Saturday, May 4, 2013

Textiquette for a Sexy Fatty


Ever have the problem of describing yourself to someone you've never met but are about to? Yeah, me, too. I mean, what do you say? “I’ll be the one wearing red.” “Look for the 38-year-old lass with a sparkle in her brown eyes.” “I’m the brunette with the nose stud.” Yeah, those work great.

Today I met someone introduced to me via text. (Oh, technology!) A few days prior to meeting her, I texted, “I’ll be the sexy fatty wearing a Hello Kitty tee.” The woman wrote something smooth back, but a mutual friend told me my phrasing thoroughly perplexed and, yes, even scared the textee. I’m not sure why. Did she think I was coming on to her with my mention of sexiness? Does she think college instructors should eschew clothing manufactured by Sanrio? Or was it, as I suspect, my use of “fatty” next to the word “sexy”?

Don’t think I didn't very carefully craft that text or ponder it at embarrassing length. In fact, it’s a question I've faced a number of times in the past when meeting colleagues I've never encountered in the flesh, coming for a physical interview after telephone ones, or meeting for Internet-arranged romantic dates.

See, here’s the thing: I’m easy to pick out of a crowd. I’m a fat, 38-year-old brunette who dons bright colors and carries Hello Kitty paraphernalia. I’d love to say this to everyone; actually, in the past, I have. Several times. The typical response to my description goes something like, “Oh, don’t worry – I can stand to lose a few pounds, too!” or, like the woman today, trepidation.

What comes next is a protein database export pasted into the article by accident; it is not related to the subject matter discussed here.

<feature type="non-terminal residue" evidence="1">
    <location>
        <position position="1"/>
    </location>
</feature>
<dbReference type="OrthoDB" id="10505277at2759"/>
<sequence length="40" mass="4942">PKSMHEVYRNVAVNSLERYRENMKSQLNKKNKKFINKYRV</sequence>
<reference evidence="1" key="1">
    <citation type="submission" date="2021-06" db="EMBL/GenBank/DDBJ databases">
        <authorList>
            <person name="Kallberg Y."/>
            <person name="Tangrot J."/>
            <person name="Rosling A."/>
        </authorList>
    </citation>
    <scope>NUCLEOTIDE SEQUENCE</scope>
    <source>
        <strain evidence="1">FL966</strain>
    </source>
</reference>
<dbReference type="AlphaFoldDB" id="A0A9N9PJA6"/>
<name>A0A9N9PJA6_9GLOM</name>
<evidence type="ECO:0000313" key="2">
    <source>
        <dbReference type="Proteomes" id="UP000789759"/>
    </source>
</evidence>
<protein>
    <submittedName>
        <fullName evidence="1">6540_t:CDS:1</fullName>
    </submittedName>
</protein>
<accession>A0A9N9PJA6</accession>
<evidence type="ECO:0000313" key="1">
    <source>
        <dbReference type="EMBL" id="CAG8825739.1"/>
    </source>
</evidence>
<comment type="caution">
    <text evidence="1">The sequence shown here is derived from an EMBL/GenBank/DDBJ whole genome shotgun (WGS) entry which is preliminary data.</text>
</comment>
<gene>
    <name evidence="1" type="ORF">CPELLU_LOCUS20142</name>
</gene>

Here's a picture of my hand.
You can now find me in a crowd, right?
But, ya know, I don’t stand to lose a few pounds. I dig my physicality. There is no inherent apology in mentioning my body size or in my proclivity for bright pink, cartoon-festooned garb. How unfortunate that we live in a place and time where a simple descriptor like “fat” is regarded as an admission of failure or a plea for reassurance. Knowing this and wanting to avoid confusion about my attitude toward my body size, I added “sexy” before “fatty,” which is perfectly in keeping with the size acceptance movement’s focus on celebration of body diversity. Unfortunately, not many peeps are members of the SA movement. So, in spite of my best wishes and my hopes for avoiding awkwardness and confusion, my verbiage, my pairing of “sexy” with “fat,” confused, even frightened, my now-new friend.

So what’s a 5’7”, brown-eyed, curly-haired fatty with pink and red toenails supposed to do when describing herself to a stranger? Exactly. And now you understand why I spent ten minutes debating before sending that text. And what will I do when I have to describe myself next time? Probably say the same darn thing.  

Incidentally, when the woman met me, she instantly recognized me. “It was the Hello Kitty t-shirt,” she said.

Yeah, sure it was.

6 comments: